Yoshua Bengio appears on City Life with Eric Noel & Alain Tapp


Today, Bengio concedes machines could have human level intelligence within five years. Can you imagine a machine that thinks the way you do?


Using AI, machines are already threatening democracy, swaying people in their political beliefs, spreading falsehoods.


People ought to be told that the content they’re digesting is machine-generated.


Granted, industrialized AI can have unfathomably huge benefits as much as it can have shockingly devastating consequences. It can help with health care, engineering and environmental projects, to name just a few, but it can just as effortlessly and efficiently spread poisonous disinformation and misinformation.


Even experts warn we don’t really know how bad it can get.

We humans must protect ourselves from this transformative technology.


As I was learning about AI and its increasing prevalence, I vowed not to be among AI enablers, the ones who cheer unreservedly for more artificial intelligence in their, and our, lives. There are those who encourage AI to write blogs, social media posts, share conversations, drive cars, and enhance dreams.


Not me. 


I want to drive my own car! Sue me.


I want privacy. I want safety. I want me.


I want to be in control of me. I want to be in control of what I say, do, and think. I do not want a machine thinking for me, or acting as me.


As I say that, I realize, naively, that it’s already too late for me. I wholeheartedly use translation apps and even as I text, my smart phone offers me a choice of words with which to finish my thought.

My smart phone has learned the names of people, organizations and acronyms I routinely refer to in my texts. My smart phone is already learning. About me.


Our machines are getting to know us. They’re learning our tendencies.


I was aghast, realizing that I am already using and even appreciating artificial intelligence. 


Do we care enough, do we think enough, about the ethics of our advancements? 


I’m really not sure. The atomic bomb. Penicillin. The internet. 


We’re not cloning human beings. Or, are we? 


There are always scientists who want to push the limits of possibility to see how far they can go, morality and ethics be damned.


I’m not even sure whether stem cell research has been sufficiently and ethically regulated. Has it?


You may be reading machine generated content, you may be involved in a machine generated conversation. 


Humans have never been able to leave well enough alone; it’s terrifying to think robots may develop the same flaw.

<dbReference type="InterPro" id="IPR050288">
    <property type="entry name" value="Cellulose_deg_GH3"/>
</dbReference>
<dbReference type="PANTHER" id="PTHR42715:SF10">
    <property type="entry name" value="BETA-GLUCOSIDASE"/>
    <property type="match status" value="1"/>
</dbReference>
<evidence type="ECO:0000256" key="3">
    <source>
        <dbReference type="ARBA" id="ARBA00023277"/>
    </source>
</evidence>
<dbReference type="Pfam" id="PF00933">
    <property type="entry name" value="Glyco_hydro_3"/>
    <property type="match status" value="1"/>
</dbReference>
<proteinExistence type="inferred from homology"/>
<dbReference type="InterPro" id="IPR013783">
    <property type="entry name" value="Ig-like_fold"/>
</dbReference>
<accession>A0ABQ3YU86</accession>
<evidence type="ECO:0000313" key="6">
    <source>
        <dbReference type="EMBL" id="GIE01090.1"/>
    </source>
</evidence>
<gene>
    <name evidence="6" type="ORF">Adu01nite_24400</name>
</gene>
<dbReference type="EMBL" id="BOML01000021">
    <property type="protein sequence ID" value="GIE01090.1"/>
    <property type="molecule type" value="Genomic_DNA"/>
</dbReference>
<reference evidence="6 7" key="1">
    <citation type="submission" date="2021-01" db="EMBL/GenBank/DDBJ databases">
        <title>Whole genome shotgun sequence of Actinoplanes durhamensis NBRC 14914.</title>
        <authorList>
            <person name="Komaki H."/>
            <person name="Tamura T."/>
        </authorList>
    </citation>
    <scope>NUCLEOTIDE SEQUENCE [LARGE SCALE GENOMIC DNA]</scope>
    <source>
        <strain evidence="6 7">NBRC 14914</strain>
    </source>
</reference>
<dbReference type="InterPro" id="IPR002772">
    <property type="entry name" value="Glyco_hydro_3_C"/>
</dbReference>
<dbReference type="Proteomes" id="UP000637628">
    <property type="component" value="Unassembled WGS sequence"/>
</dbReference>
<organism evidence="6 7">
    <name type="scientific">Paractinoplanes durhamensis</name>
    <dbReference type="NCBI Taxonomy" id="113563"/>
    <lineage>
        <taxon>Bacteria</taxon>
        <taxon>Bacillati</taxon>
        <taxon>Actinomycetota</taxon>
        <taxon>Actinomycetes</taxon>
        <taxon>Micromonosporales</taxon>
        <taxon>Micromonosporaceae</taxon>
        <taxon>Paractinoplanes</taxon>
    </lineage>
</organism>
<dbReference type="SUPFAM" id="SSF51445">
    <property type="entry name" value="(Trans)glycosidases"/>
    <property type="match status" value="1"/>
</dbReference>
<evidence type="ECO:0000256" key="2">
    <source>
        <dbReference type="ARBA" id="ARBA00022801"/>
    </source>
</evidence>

What’s to become of us?


Yet again, before it’s too late, we must save ourselves from ourselves.


Hasta la vista baby.


Wednesday, June 28, 2023

A Wavy Year

It was June 29, 2022, one year ago on this date, when I underwent bilateral hip replacement surgery.

It has been a year highlighted by relentless waves of gratitude, appreciation and disbelief. 


Did my joint pain really happen? Was I really unable to do all those things I can do now and had always done before osteoarthritis? Did surgery really happen?


It wasn’t necessarily a blip when I was going through the process of surgery and recovery, but a year later, it is barely a blip.


The surgery brought a colossal improvement to my quality of life and I shall always be so grateful to Dr. Zukor and his team at the Jewish General Hospital.

Three months after surgery, I was playing ball hockey. I played once a week all winter long and into spring, with our last game on May 1st, when I had this photo snapped. 


There was a time when I was certain I would not play ball hockey, ice hockey, or even ride a bicycle again. When I sat at my drums, I was not able to open my legs wide enough to put one foot on the bass drum pedal and the other foot on the hi-hat pedal at the same time.


My mind had reluctantly sunk into a cloud of bleak resignation.


Now, incredibly and so thankfully, I am playing ball hockey, enjoying long bike rides and playing drums, not to mention going up and down stairs, picking things up off the floor, walking the dogs, and sitting and standing the way I used to, as though I had gone back in time.


Words can never express my gratitude, but I hope that by resuming all the activities I love to do and the things I have always loved doing, I am somehow showing Dr. Zukor and his team how much their dedicated efforts mean to me.


I saw Dr. Zukor last week for my one-year follow-up and, after briefly studying the new x-rays, he expressed his satisfaction at the condition of my hips. I did learn during the visit that there is more physiotherapy I can, and should, do.


It certainly has been a year highlighted by waves of appreciation, gratitude and disbelief and, for as long as I am healthy, I am certain those same magnificent waves will continue crashing on the shores of my life.